What is medical herbalism?

After reading an excellent blog by Lynda Jones, a fellow medical herbalist, she gave me kind permission to make some changes to it. Click here to see the original blog.

 

Herb robert
Herb robert

“If I wasn’t a Medical Herbalist I’d be really confused about the difference between a Medical Herbalist and someone who knows lots about herbs.  Many people know about the healing properties of herbs and how to use them for simple, self limiting complaints.  Some GPs, pharmacists, health food shop assistants, gardeners, amateur experts, avid readers and those who have undertaken short term study all might have a sound understanding of herbs and their individual actions in the body.  Most people with a knowledge of herbs can tell you that Echinacea is good for helping the immune system deal with colds, that Elderflowers are anti-catarrhal and therefore help with hayfever and the sniffles, and that Garlic has a reputation for helping just about everything ;o) ! It’s pretty common knowledge among many that Sage is used to rub on stings, that Thyme tea might help coughs and Chamomile is calming and restoring to the digestive system.”

I hold workshops, distance learning courses, and herb walks to make sure we all know what herbs to pick from the wild, our gardens and the kitchen to use for simple, self limiting complaints. I also have some free downloads that cover simple remedies, herbal cosmetics, and much more.

Why the need for a Medical Herbalist?

“I’m all for people using ‘herbal first aid’ and trying simple remedies to see if that might help.  In fact, if I think that’s all that’s necessary I’m likely to suggest you try it before booking an appointment.  However, herbal medicine really comes into its own for more complex, long standing and difficult conditions.”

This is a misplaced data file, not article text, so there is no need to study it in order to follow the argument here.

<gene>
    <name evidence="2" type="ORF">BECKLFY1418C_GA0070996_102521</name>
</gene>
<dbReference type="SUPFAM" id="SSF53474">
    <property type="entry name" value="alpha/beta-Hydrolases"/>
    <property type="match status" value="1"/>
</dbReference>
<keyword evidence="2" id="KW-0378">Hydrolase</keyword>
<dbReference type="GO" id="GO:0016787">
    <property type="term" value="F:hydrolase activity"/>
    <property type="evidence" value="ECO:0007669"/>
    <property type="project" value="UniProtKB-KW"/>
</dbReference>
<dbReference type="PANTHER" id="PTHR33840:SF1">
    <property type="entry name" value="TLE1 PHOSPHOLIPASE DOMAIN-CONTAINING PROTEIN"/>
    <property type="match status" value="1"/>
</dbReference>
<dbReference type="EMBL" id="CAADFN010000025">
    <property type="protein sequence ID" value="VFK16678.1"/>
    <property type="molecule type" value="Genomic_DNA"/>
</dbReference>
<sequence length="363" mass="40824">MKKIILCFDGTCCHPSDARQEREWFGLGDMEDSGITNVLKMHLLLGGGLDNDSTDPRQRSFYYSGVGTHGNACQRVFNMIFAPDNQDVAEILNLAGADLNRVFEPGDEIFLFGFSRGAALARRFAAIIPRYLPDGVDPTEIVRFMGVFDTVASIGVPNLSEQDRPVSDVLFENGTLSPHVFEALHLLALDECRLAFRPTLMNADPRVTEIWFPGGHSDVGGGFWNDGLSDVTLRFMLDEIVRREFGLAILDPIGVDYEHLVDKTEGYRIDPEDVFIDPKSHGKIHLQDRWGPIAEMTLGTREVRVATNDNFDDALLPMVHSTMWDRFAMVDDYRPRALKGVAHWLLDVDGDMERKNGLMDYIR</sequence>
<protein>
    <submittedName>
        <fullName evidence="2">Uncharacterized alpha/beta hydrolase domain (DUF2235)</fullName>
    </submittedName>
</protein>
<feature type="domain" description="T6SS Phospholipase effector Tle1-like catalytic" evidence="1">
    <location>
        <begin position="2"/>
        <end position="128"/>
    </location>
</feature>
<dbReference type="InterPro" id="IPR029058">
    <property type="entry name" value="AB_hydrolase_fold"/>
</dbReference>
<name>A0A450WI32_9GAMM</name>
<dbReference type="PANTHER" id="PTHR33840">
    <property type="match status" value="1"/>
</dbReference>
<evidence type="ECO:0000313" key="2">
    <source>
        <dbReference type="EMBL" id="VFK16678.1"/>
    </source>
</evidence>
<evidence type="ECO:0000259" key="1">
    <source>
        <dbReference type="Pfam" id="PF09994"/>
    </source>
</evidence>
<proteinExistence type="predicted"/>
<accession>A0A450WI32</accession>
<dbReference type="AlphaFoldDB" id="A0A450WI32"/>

What makes a qualified Medical Herbalist different?

“We study for 4 years, and have a Bachelor of Science degree.  It is compulsory to undertake 500 hours supervised clinical training and be able to assess the patient medically as well as holistically. It’s vital to have medical as well as traditional knowledge, as primary health care professionals we need to be able to spot any danger signs of serious undiagnosed conditions and refer on where necessary.”

Meadowsweet
Meadowsweet

What happens in a consultation?

Initial consultations last approximately an hour and will cover not only the problem that you have come with, but also your past medical history, diet and general health. I will carry out a physical examination if appropriate (blood pressure and pulse will always be taken) and formulate individual herbal medicines for your needs. I may also refer you to other practitioners, including your GP, if appropriate.

The key difference when you go to see a medical herbalist instead of buying herbs from a health food shop is the individual prescription that is tailored to you. As each person is different, so too is every medicine made. A medical herbalist may have a dispensary of hundreds of herbs to choose from and combine together, whereas a health food shop only has a handful.

 

If you’re unsure about a herb or something you have read or heard about herbal medicine, please get in touch.